Does Montgomery County Need Parking Requirements?

The question is raised as a zoning code update goes to a Montgomery County Council hearing Tuesday.

Are parking requirements still needed in Montgomery County?

Just Up the Pike blogger Dan Reed raises the question in a recent post just as a proposed new version of the county's zoning code is set to go to a public hearing Tuesday before the Montgomery County Council.

First drafted in 1928, Montgomery County’s zoning code has been revised several times, but not since 1977, when Montgomery County was predominantly suburban, Matt Johnson wrote on Greater Greater Washington.

Proposed code updates lessen the parking requirements that developers and property owners are supposed to provide in increasingly urban areas like Bethesda, Silver Spring, Wheaton and Silver Spring, where there is public parking.

Under the current code, restaurants are required to have 25 parking spaces for every 1,000 square feet, Reed writes. The new version only requires between four and 10 spaces, depending on whether the restaurant is in a parking district.

Bike parking, car sharing spaces, charging stations and carpool spaces are all considered in the code update, Reed notes.

While the new code lessens parking requirements, Reed posits whether requiring parking minimums is necessary at all.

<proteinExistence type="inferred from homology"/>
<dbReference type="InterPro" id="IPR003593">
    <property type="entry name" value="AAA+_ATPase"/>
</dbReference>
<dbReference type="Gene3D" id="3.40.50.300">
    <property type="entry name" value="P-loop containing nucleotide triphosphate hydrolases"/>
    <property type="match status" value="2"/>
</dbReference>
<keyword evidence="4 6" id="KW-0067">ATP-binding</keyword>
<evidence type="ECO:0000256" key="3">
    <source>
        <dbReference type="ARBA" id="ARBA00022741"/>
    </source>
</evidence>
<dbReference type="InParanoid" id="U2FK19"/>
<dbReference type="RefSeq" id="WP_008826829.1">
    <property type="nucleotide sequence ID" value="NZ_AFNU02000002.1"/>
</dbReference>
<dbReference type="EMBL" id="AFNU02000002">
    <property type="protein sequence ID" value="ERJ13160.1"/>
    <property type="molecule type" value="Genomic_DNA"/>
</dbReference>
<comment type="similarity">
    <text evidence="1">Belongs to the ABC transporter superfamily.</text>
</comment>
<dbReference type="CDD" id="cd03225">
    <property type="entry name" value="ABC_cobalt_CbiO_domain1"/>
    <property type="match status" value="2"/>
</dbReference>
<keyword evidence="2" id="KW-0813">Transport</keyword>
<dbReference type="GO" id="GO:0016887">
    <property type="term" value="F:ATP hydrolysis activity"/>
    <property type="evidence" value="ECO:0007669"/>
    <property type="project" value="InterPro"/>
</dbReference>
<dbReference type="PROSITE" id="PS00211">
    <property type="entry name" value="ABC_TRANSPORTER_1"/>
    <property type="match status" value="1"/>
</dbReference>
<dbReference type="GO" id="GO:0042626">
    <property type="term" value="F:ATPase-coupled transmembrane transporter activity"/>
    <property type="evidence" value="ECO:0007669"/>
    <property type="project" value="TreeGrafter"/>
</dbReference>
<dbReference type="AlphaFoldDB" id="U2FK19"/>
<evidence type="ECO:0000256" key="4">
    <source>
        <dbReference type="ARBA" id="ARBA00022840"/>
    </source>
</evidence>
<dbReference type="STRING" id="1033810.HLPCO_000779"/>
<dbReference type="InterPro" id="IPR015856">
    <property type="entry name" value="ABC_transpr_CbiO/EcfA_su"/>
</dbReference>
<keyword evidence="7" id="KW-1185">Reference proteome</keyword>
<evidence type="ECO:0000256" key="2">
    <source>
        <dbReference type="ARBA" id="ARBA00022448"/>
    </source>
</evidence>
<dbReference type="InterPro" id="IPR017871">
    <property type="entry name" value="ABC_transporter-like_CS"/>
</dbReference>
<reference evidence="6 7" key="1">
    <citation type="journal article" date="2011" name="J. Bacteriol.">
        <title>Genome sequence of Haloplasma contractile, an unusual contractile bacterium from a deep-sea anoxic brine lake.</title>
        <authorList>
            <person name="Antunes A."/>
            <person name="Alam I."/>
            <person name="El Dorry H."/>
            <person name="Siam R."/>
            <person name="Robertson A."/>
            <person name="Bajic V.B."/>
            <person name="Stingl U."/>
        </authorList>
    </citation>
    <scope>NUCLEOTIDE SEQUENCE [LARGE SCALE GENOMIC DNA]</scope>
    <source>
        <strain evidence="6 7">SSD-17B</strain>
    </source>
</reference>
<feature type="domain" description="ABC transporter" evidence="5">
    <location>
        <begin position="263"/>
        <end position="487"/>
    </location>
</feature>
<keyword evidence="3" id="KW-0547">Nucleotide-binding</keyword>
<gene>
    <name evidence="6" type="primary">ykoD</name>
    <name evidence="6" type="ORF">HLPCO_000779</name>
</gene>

Reed sits on the board of the Action Committee for Transit, which, along with the Coalition for Smarter Growth and the Montgomery County Sierra Club, are against parking minimums.

Citing expenses inherent in building parking spaces and pollution caused by stormwater runoff from lots, Reed writes that some parking lots could be better utilized for buildings or parks.

Click here to read the full post on Just Up the Pike.

Click here for more information on the June 11 Montgomery County Council public hearing.

Fran Murphy June 11, 2013 at 03:18 PM
of course we need public parking. What are these people thinking? It is hard to support businesses of any kind when you can't find a place to park. One reason I often meet people at my favorite restaurant is because it is easy to park there. People have practical choices. Bethesda is nice but it is not Shangri La. Last time I looked Bethesda was not Manhattan. You can't walk everywhere and you need outside patrons to support the businesses there...so provide public parking.


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